Quantum transport and geometric integration for molecular systems

Detta är en avhandling från Stockholm : KTH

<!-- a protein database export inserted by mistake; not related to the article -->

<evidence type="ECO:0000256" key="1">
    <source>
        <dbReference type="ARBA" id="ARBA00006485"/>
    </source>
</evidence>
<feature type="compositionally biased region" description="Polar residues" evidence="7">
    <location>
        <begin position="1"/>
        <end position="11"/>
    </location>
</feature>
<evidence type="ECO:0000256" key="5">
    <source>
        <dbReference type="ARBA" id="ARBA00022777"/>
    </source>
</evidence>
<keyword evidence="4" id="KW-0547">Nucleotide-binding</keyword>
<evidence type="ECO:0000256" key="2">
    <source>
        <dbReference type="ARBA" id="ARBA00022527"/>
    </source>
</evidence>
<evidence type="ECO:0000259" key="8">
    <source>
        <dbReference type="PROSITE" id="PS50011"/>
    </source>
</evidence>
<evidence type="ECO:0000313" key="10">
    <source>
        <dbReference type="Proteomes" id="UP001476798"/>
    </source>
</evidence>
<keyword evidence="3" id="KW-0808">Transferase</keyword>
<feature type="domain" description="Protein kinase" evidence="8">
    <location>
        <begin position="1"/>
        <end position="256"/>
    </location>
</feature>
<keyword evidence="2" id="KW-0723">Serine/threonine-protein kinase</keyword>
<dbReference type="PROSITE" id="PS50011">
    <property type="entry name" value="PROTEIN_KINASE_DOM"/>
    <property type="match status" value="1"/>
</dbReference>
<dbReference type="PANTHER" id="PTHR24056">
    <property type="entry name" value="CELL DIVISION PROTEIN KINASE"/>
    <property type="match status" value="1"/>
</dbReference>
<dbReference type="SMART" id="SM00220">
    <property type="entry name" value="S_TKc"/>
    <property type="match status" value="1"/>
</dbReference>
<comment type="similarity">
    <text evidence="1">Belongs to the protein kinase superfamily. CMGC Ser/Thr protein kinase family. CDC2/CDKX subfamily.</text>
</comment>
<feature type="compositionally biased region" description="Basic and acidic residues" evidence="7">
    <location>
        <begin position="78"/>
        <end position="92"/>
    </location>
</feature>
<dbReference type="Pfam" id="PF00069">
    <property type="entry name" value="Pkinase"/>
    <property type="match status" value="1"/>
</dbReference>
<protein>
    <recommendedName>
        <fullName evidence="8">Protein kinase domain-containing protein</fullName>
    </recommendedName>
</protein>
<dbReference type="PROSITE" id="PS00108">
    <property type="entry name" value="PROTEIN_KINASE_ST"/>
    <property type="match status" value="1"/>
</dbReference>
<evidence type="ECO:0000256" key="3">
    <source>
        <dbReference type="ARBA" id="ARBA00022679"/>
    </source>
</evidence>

Sammanfattning: Molecular electronics is envisioned as a possible next step in device miniaturization. It is usually taken to mean the design and manufacturing of electronic devices and applications where organic molecules work as the fundamental functioning unit. It involves the measurement and manipulation of electronic response and transport in molecules attached to conducting leads. Organic molecules have the advantages over conventional solid state electronics of inherent small sizes, endless chemical diversity and ambient temperature low cost manufacturing.In this thesis we investigate the switching and conducting properties of photoswitching dithienylethene derivatives. Such molecules change their conformation in solution when acted upon by light. Photochromic molecules are attractive candidates for use in molecular electronics because of the switching between different states with different conducting properties. The possibility of optically controlling the conductance of the molecule attached to conducting leads may lead to new device implementations.The switching reaction is investigated with potential energy calculations for different values of the reaction coordinate between the closed and the open isomer. The electronic and atomic structure calculations are performed with Density Functional Theory (DFT). The potential energy barrier separating the open and closed isomer is investigated, as well as the nature of the excited states involved in the switching.The conducting properties of the molecule inserted between gold, silver and nickel leads is calculated within the Non Equilibrium Green Function theory (NEGF). The molecule is found to be a good conductor in both conformations, with the low-bias current for the closed one being about 20 times larger than that of the open in the case of gold contacts, and over 30 times larger in the case of silver contacts. For the Ni leads the current for the closed isomer is almost 40 times larger than that of the open. Importantly, the current-voltage characteristics away from the linear response is largely determined by molecular orbital re-hybridization in an electric field, in close analogy to what happens for Mn12 molecules. However in the case of dithienylethene attached to Au and Ag such a mechanism is effective also in conditions of strong electronic coupling to the electrodes.In reality these molecules are in constant motion, and the dynamical properties has to be considered. In this thesis such a line of work is initiated. In order to facilitate efficient and stable dynamical simulations of molecular systems the extended Lagrangian formulation of Born-Oppenheimer molecular dynamics have been implemented in two different codes. The extended Lagrangian framework enables the geometric integration of both the nuclear and electronic degrees of freedom. This provides highly efficient simulations that are stable and energy conserving even under incomplete and approximate self-consistent field (SCF) convergence.In the density functional theory code FreeON, different symplectic integrators up to the 6th order have been adapted and optimized. It is shown how the accuracy can be significantly improved compared to a conventional Verlet integration at the same level of computational cost, in particular for the case of very high accuracy requirements. Geometric integration schemes, including a weak dissipation to remove numerical noise, are developed and implemented in the self-consistent tight-binding code LATTE. We find that the inclusion of dissipation in the symplectic integration methods gives an efficient damping of numerical noise or perturbations that otherwise may accumulate from finite arithmetics in a perfect reversible dynamics. The modification of the integration breakes symplecticity and introduces a global energy drift. The systematic driftin energy and the broken symplecticity can be kept arbitrarily small without significant perturbations of the molecular trajectories.